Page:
Well, the third thing is hopeful. He is hopeful. Paul can’t wait to get there. The way he says some of these things, it is almost like a kid who just can’t wait to get there! He has heard of the faithful believers. You or I will get on a plane and go and find a room full of people who just love God. I can’t wait to get to those kinds of places. When I am there I can’t believe that I am there and I never want to leave. You see, when you are with a room full of debtors, you’ve got people of a common mind and a common commitment. Paul can’t wait to get to Rome. Look at what he said in verse 11: “For I long to see you in order that I may impart some spiritual gift to you that you may be established; that is, that I may be encouraged together with you while among you, each of us by the other’s faith, both yours and mine.”
There are two things Paul knows are going to happen. When you put some debtors together, good things are going to happen. Number one, you can’t be a debtor without understanding the good news of God’s grace. Paul is insinuating here that the good news, the gospel, is not just for the lost, it is also for the saved. You see, in Rome they were fighting this antinomianism and this legalism and there were people in the church who said, “You are saved by grace but you are kept by the Law.”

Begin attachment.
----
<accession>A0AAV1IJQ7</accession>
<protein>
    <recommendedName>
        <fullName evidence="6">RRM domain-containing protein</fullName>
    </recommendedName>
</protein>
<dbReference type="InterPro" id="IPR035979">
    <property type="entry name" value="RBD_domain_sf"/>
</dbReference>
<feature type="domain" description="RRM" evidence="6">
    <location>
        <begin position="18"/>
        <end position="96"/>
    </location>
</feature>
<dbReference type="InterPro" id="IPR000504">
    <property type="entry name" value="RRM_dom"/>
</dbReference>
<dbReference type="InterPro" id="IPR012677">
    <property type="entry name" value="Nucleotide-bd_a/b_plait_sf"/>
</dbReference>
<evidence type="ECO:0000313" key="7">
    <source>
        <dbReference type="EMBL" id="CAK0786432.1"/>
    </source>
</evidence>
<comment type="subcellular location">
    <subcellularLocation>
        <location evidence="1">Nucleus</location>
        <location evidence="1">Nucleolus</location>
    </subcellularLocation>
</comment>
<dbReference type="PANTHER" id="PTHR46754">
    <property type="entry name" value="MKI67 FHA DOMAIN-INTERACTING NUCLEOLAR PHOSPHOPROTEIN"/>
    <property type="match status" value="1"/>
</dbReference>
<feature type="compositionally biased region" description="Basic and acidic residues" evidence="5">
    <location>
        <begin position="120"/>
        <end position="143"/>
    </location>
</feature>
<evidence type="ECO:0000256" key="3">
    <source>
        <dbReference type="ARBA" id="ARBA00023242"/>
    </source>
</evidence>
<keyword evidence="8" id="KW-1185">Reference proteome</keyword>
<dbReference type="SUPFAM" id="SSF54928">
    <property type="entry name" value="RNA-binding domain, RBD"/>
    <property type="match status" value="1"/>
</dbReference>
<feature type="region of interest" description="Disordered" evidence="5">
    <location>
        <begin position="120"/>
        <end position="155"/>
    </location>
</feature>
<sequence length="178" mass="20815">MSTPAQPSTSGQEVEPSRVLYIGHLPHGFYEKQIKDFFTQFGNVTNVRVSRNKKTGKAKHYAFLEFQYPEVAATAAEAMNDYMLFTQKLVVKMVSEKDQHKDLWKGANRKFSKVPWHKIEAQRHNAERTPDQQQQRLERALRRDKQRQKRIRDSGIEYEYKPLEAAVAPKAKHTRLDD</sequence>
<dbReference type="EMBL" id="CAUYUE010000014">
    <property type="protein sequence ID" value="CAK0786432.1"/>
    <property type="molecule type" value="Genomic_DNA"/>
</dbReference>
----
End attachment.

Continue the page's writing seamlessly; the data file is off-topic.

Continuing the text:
Paul knows the good news. What is the good news? Jesus died for me. Yes. But He rose. It is not just His death that is good news to me; it is His life, the saving life of Christ. I can’t love my wife. I can’t love my children. But the good news is, because Jesus lives in me, He loves my wife. He loves my children. The good news is not just for the lost. The good news is for the saved. How many people do you know in churches everywhere in this country, who are saved by grace and trying to be kept by the Law? “If I can just do it right tomorrow God will love me. I have to go witnessing because if I don’t, God will kill me. I am saved by grace. Man, this is work being a church member!” Thank God all that bondage has been taken off of us.